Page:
(See Week One, Week Two, and Week Three. The key passage:
The majority of activities people are accustomed to doing at a gym are neither efficient means of getting fitter nor particularly safe. A typical trainer at a typical gym is now a terrible investment, both for your fitness level and because elite-level training information is freely available online. There is no substitute for an actual qualified trainer at a quality gym, both in instruction and motivation, yet you can do great things for yourself on your own, with a computer. Charlie’s PJ Lifestyle entries strike me as a good opportunity to demonstrate this; he’s agreed to be somewhat of a lab rat.)
In addition to the other contributions that make your daily life more productive, Steve Jobs — and the competitors he dragged with him — inadvertently revolutionized fitness and sports training by jamming a powerful camera into your phone. Those hours you spent as a kid practicing your jumper, your pitching motion, Bobby Brown’s culturally significant dance moves, etc. could have been fantastically more productive had you been able to work with the instant feedback of video.
If familiar with the nascent study of human expertise — most folks aware of it were exposed via Malcolm Gladwell’s Outliers; the field is led by scientist K. Anders Ericcson — you may recall the conclusion that an average of “10,000 hours” of “deliberate practice” is generally required to gain such skill in any endeavor. What cheap, available video does: it makes the “immediate feedback” component of deliberate practice profoundly more accessible.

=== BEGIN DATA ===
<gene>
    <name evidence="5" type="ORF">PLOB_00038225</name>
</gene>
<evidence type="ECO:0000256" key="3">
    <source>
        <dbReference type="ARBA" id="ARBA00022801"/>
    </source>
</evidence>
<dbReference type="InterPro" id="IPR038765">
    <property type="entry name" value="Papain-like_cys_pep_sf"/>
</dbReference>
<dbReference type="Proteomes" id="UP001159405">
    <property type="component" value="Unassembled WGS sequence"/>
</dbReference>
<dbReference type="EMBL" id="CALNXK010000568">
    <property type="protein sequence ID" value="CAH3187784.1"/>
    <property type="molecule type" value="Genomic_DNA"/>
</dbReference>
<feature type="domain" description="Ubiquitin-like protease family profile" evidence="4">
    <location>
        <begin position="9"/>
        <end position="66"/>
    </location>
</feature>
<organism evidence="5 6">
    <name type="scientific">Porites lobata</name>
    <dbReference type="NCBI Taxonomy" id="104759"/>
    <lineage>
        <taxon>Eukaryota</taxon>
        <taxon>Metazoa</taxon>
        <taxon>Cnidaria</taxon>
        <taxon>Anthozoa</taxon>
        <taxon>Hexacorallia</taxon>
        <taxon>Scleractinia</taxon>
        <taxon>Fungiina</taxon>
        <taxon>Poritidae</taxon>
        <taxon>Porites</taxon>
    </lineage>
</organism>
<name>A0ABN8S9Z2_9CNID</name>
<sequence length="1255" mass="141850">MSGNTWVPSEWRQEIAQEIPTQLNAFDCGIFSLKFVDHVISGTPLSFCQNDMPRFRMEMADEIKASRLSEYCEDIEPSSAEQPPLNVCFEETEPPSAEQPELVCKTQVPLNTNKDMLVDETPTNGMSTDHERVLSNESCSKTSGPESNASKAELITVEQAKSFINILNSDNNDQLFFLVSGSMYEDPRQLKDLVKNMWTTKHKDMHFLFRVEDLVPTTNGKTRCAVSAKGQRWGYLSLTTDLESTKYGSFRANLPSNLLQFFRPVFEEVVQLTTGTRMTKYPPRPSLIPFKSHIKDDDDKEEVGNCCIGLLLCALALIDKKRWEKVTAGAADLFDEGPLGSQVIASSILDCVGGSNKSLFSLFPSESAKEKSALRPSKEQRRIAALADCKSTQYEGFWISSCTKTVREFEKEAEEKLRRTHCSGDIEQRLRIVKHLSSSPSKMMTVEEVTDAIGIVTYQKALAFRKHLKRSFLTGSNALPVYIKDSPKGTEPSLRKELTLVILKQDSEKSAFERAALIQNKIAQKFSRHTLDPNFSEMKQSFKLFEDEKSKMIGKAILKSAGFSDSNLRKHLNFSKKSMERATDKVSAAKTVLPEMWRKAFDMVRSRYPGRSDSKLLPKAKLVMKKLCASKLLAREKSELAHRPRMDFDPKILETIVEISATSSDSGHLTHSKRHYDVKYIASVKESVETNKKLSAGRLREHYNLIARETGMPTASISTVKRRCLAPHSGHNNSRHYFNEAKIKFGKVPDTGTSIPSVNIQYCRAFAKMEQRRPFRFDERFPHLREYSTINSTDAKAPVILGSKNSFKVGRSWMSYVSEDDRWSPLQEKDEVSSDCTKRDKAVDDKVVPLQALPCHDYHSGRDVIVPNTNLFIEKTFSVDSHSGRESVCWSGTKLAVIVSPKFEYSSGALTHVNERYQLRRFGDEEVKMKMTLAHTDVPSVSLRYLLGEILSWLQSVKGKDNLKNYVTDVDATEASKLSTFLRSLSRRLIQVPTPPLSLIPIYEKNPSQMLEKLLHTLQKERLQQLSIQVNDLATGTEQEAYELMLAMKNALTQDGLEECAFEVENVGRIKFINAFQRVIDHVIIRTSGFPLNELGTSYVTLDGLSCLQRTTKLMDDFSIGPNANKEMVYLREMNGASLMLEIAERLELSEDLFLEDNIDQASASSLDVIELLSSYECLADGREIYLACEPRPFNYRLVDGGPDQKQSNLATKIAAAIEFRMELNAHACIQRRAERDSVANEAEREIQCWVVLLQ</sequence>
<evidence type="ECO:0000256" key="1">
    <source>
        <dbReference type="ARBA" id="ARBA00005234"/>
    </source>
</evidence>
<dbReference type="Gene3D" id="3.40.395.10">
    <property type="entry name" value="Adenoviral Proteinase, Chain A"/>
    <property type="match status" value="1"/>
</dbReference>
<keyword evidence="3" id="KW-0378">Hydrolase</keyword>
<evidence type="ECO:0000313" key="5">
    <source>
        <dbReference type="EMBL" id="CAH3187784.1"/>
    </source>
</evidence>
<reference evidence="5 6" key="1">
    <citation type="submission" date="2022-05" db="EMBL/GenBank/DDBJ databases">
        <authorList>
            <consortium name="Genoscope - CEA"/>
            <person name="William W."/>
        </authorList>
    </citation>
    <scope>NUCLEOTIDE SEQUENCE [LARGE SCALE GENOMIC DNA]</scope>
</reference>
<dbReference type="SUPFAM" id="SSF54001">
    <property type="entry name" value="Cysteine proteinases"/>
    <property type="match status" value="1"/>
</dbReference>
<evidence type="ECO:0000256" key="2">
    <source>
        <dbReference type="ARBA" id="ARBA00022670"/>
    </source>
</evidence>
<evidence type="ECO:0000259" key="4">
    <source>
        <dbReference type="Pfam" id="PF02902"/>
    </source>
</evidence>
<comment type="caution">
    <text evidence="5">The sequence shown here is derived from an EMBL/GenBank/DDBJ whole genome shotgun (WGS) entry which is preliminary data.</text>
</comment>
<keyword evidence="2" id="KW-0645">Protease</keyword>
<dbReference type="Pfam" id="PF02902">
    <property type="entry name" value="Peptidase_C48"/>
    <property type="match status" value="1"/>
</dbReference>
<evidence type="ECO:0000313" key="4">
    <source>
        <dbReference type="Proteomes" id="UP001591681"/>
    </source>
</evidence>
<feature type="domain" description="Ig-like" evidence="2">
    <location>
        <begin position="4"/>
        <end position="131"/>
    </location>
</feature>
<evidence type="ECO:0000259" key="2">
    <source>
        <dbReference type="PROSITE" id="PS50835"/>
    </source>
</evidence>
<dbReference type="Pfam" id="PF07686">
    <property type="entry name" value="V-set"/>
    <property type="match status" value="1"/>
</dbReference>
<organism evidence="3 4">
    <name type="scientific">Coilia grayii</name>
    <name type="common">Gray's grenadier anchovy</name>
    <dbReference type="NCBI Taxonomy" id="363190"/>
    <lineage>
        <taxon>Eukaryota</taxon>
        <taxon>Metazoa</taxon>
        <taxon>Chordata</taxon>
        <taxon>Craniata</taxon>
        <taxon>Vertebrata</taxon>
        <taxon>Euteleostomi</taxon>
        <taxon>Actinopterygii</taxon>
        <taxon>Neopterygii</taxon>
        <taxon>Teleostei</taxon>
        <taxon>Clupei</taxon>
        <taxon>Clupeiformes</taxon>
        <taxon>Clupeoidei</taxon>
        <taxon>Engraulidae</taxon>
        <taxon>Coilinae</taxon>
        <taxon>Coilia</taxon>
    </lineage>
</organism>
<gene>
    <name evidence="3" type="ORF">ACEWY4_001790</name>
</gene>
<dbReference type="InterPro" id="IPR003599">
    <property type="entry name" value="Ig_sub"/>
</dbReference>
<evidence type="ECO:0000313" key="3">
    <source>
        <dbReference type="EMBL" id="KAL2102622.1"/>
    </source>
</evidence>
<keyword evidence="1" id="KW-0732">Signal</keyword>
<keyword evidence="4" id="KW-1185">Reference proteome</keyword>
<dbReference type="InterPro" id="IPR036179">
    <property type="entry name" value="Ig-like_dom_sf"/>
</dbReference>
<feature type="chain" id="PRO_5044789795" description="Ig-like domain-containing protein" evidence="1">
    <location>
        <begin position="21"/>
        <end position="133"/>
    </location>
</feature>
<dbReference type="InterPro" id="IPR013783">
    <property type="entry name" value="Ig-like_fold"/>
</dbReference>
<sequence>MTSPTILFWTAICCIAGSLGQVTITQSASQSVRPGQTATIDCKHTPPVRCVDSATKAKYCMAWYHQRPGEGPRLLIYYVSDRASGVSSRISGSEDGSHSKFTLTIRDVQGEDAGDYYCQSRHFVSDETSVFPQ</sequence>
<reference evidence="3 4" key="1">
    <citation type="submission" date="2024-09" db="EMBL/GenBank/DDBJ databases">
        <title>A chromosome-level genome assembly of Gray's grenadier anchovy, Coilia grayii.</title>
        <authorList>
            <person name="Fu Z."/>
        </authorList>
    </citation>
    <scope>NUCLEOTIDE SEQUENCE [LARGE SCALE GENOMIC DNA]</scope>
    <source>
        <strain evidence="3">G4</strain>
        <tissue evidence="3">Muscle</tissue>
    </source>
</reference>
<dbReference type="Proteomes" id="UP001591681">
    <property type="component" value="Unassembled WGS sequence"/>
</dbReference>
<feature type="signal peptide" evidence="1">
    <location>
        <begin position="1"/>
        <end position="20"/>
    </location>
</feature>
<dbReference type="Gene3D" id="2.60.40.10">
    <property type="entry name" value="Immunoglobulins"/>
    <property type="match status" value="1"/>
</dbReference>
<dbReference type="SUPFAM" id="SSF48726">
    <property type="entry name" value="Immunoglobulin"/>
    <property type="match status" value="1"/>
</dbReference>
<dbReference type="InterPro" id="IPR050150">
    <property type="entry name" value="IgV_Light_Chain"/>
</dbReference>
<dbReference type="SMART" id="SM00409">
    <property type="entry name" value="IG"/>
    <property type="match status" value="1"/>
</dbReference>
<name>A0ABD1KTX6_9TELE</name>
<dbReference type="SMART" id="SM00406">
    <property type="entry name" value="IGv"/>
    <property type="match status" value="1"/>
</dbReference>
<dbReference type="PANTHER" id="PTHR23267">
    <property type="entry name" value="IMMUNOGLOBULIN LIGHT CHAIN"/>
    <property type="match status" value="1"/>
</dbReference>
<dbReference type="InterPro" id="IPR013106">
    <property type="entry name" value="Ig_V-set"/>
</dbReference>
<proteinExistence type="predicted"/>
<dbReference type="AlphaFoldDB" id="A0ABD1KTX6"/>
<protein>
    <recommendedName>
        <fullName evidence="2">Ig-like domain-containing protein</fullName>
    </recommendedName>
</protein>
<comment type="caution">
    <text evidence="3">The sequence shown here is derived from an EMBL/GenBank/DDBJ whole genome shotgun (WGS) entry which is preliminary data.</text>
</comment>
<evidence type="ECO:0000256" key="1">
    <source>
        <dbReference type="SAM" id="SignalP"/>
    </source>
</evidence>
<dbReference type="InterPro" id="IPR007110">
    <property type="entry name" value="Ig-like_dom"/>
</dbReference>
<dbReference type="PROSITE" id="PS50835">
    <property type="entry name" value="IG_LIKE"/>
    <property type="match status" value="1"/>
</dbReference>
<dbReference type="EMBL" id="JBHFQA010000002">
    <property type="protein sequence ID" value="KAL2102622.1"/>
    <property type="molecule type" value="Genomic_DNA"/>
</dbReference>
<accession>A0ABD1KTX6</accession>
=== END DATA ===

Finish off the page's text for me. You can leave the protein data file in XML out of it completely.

I asked Charlie to send me video of him doing a few reps of what we’ve discussed as the “Core Curriculum” of human movement: the squat, the deadlift, and the press. The point is to see what range of motion he currently has, both in the interest of injury prevention and for discussing the significant advantage that good technique will give you as an athlete. (As taught at a Crossfit Level 1 Trainer Certification, technique equals strength. A correction here and there makes you stronger without additional training.)
Here’s the video. I’ll tell you the basics of what I’m seeing, feel free to weigh in if you notice anything else. Like, say, a cat:
His deadlift: His lower back is not rounding to compensate for a lack of mobility in the hips, which typically is great — if you are going to get hurt deadlifting, it will probably be from your lower back rounding while under load. But: we can’t quite tell if he does have sufficient hip mobility, because the upper back is compensating quite a bit. Considering Charlie, like everybody, is at a computer all day, he needs to focus on being able to get those shoulder blades back and down so he can get his spine into a strong position. You want that spine nice and straight, tailbone as far as possible from the crown of your head, and you don’t want to lose any of that positioning during the movement.
His (front) squat: Charlie apparently does have pretty limber hips. Any upper body mobility issues aren’t masking anything with this movement. He can get his hips below his knees, which counts as a full squat, without anything horrible happening in his lower back. Also — from the front view, his knees do not buckle inwards towards each other at all, another common fault.
His swing: The swing is pretty close to a deadlift, I would give the same notes as above.
His press: There it is. An efficient press would complete with the arms vertical — Charlie’s arms are leaning forward at the top of the movement. Imagine he’s got 150 pounds up there: he will either start to topple forward, or he will need to work much harder to not do so. When you can’t get your arms vertical, your muscles need to do work that your skeleton is prepared to handle.
To safely and efficiently do the key functional movements of a human body, Charlie should focus his efforts on getting those shoulders freed up. For next week, we’ll look at some strategies for doing that.
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